Governor Nathan Deal says he wants hospitals to come together over a critical tax that helps care for the state’s poor and elderly.
It goes by different names. The provider fee. The hospital bed tax. The Medicaid assessment fee.
Whatever the label, Deal says it’s critical to the state.
“Without it, we’re going to be hard-pressed to maintain the quality of care and to provide the payments to the provider community that we’d like to see.”
Passed in 2010, the provider fee allows the state to collect 1.45 percent of net patient revenue from hospitals. It raises more than $200 million annually for the state Medicaid program, and helps draw down another $200 million in matching funds from the federal government.
The fee is set to expire next year, unless lawmakers decide to renew it.
Deal says allowing the tax to expire would wreak havoc on the state budget.
“I support something that is going to provide for the filling of that gap in our budget and the provider fee seems like the most logical way to do that.”
When originally passed, the fee led to fierce infighting among Republican lawmakers. Supporters said it was essential to prop up the state Medicaid program and balance the budget. Others derided it as a tax on patients.
Deal says a unified front among hospitals will help avoid another ugly episode at the state Capitol.
“I certainly hope the hospital community – if they can come together on an agreement and recognize the importance of it – they’re the ones that are going to be making those payments. We would hope that would mitigate some of that conflict,” said Deal.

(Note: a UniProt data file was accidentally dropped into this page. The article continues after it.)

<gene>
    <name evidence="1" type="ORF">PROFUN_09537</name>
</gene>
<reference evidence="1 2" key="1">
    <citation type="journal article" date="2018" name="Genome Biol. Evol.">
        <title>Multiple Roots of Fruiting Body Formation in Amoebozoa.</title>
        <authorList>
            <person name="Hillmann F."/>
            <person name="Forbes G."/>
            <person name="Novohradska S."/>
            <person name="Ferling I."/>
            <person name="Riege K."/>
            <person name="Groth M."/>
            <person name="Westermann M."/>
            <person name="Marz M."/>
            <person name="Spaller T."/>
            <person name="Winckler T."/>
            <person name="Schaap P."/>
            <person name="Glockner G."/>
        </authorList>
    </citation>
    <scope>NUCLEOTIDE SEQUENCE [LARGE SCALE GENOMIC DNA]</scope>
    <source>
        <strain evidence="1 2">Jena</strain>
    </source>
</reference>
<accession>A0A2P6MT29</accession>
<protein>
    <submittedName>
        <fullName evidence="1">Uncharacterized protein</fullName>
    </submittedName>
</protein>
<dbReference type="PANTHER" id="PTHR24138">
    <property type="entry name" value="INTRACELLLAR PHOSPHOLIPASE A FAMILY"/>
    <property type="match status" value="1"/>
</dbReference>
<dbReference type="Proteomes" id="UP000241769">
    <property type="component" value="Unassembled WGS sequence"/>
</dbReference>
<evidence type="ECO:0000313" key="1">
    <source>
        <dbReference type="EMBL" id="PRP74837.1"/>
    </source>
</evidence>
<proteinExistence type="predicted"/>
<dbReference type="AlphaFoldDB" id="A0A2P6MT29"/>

Most health systems and hospitals agree with the governor, particularly those that treat larger shares of low-income and uninsured patients like Atlanta’s Grady Memorial Hospital.
Some, however, are looking for alternatives.
Matt Gove, a spokesman for Atlanta-based Piedmont Healthcare, says the tax unfairly impacts certain hospitals, including some of his own. He wants the financial burden spread out.
“Why has it become the hospital industry’s responsibility to fill this hole for a service that all of society wants, needs, and should be supporting?”
Gove suggests increasing the state tobacco tax – traditionally a nonstarter at the Capitol, but popular within the healthcare industry – or diverting funds from other parts of the state budget.
Gove says even if hospitals can come together over a provider fee renewal, he’s skeptical it’ll make a difference.
“The number of legislators who cannot, who will not, vote for any sort of tax increase has grown extraordinarily in the past two election cycles, so to me the bigger question is whether it can pass.”
Regardless of the provider fee, the state Medicaid program is already financially challenged. It’s facing a deficit of more than $300 million heading into next year.